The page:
How have High Schools Failed our Kids

I have been lucky.  I have taught the elite in private schools for the last twelve years.  My students all speak English, they are all able to problem solve and they are all bright young people.  So that begs the question of why a veteran teacher from such a background would want to write an article about the ways that high school students fail to prepare students for college.  I can say with great certainty that even at the most elite of schools, there are some very worrisome traits that all high school teachers across the country are starting to see.  We watch in awe as students today enter their college years very naive about worldly issues, the ability to advocate for themselves, the ability to properly communicate for themselves and the ability to problem solve in practical ways.

Let’s start with the one that irks me the most.  The inability to problem solve.  In the era of the “helicopter parent” we are seeing the children of such parents unable to think for themselves.  The students are not able to think through a problem because a parent has always been there to tell them what to do, how to do it and sometimes do it for them.  Helicopter parenting has also led a generation of kids who do not want to be outgoing for themselves on confrontational matters.  They are unable to have an adult conversation with a teacher about why they are dissatisfied with their learning experience.  Their reliance on their parents is frightening.  As educators we need to work past this and TEACH students to be able to problem solve and be advocates for themselves in a manner that is respectable.  High schools have to spend less time on the parental end and more time teaching their students how to manage their own affairs.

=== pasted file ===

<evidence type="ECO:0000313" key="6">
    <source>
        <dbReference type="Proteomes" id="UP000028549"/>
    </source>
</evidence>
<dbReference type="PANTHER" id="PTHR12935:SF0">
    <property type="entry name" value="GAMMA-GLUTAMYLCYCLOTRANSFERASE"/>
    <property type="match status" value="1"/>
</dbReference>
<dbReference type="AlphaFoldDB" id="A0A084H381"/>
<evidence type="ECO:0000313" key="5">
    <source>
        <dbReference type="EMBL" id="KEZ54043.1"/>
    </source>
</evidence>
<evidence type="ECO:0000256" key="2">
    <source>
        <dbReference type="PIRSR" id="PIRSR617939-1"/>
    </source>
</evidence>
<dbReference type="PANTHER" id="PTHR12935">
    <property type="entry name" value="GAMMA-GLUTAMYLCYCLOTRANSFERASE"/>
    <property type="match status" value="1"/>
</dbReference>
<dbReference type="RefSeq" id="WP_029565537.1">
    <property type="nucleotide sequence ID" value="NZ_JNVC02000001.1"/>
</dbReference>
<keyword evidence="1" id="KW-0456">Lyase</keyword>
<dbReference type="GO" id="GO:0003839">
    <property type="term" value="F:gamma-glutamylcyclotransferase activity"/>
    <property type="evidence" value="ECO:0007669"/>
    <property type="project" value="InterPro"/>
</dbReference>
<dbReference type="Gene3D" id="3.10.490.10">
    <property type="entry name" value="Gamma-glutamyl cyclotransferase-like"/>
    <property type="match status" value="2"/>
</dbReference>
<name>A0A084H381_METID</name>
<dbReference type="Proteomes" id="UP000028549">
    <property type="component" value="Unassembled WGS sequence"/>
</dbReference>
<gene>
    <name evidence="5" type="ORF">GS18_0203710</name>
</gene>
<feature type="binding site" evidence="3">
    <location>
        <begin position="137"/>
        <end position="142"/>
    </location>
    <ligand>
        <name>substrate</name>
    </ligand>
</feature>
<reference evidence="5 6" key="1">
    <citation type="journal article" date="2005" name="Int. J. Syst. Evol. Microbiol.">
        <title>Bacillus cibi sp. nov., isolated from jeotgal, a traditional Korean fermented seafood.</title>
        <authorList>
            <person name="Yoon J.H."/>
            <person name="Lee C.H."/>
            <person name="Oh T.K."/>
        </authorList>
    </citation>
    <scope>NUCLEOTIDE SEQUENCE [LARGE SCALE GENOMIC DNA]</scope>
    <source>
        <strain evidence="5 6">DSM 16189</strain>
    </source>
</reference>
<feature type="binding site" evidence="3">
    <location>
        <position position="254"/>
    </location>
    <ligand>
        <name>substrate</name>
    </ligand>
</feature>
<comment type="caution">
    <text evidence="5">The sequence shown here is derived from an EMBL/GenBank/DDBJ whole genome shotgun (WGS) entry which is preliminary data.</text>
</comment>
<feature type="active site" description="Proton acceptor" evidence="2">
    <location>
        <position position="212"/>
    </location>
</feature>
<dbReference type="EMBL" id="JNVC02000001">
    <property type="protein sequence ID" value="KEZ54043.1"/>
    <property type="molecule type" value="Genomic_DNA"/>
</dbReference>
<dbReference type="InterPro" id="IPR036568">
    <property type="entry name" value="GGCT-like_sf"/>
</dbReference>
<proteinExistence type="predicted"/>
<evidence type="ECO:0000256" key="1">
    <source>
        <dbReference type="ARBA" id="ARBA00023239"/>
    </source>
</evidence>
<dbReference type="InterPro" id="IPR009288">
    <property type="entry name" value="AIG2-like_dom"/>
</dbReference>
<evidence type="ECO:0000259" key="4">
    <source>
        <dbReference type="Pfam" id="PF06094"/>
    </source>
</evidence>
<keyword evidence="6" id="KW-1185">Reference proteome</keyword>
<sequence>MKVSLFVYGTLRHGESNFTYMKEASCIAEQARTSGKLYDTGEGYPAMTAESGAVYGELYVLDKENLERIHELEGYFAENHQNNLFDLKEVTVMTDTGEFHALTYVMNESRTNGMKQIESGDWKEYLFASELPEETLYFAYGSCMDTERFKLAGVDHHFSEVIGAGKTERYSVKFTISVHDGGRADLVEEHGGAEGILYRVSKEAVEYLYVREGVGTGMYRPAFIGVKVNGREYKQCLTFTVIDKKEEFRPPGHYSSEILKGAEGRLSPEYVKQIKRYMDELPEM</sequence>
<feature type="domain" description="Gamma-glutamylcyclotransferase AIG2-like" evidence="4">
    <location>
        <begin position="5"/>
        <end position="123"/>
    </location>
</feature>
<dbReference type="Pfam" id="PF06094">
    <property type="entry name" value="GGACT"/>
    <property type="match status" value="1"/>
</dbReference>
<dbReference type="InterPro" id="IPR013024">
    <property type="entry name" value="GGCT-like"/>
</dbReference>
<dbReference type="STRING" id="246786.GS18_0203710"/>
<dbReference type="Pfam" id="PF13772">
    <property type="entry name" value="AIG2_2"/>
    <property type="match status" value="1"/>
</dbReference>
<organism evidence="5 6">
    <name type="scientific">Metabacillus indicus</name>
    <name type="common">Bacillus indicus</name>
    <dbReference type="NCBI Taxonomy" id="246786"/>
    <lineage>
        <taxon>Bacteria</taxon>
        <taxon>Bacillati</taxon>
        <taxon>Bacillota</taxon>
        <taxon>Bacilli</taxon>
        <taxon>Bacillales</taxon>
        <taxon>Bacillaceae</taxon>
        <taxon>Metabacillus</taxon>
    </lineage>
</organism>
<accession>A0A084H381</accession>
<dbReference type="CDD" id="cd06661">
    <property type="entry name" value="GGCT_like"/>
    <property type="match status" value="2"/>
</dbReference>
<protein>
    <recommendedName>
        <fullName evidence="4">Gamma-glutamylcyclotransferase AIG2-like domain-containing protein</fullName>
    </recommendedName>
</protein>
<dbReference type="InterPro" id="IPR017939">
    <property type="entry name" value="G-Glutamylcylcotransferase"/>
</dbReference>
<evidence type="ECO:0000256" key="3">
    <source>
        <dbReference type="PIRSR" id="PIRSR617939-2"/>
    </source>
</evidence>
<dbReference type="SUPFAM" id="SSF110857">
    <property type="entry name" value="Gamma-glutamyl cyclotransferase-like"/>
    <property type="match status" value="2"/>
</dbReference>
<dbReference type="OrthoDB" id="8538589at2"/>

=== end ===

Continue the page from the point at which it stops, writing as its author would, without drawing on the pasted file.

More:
The communication of these students with teachers and in the written word is deplorable.  As high schools must spend more and more time teaching basic skills to proficiency exams, there are parts of the curriculum that have all but disappeared.  Handwriting is probably the most common skill that has literally deteriorated beyond the ability to restore it to acceptable levels.  Students use technology and devices so often that their handwriting looks more like a chicken that dipped his feet in ink and ran across the page!  It is not legible and unreadable.  This leads me to the next major issue in communication…grammar!  Students today use abbreviations like they are texting and use inappropriate language in their writing.  High schools should encourage the technology and typing, but we still have to hand-write some things in life!

The last area high schools have failed students is in organization.  High schools throw work at students at staggering levels.  However, outside of a freshman orientation, students are not taught how to keep in all together.  They lack the ability to manage long- and short-term assignments and can not ascertain how to communicate this struggle to their teachers.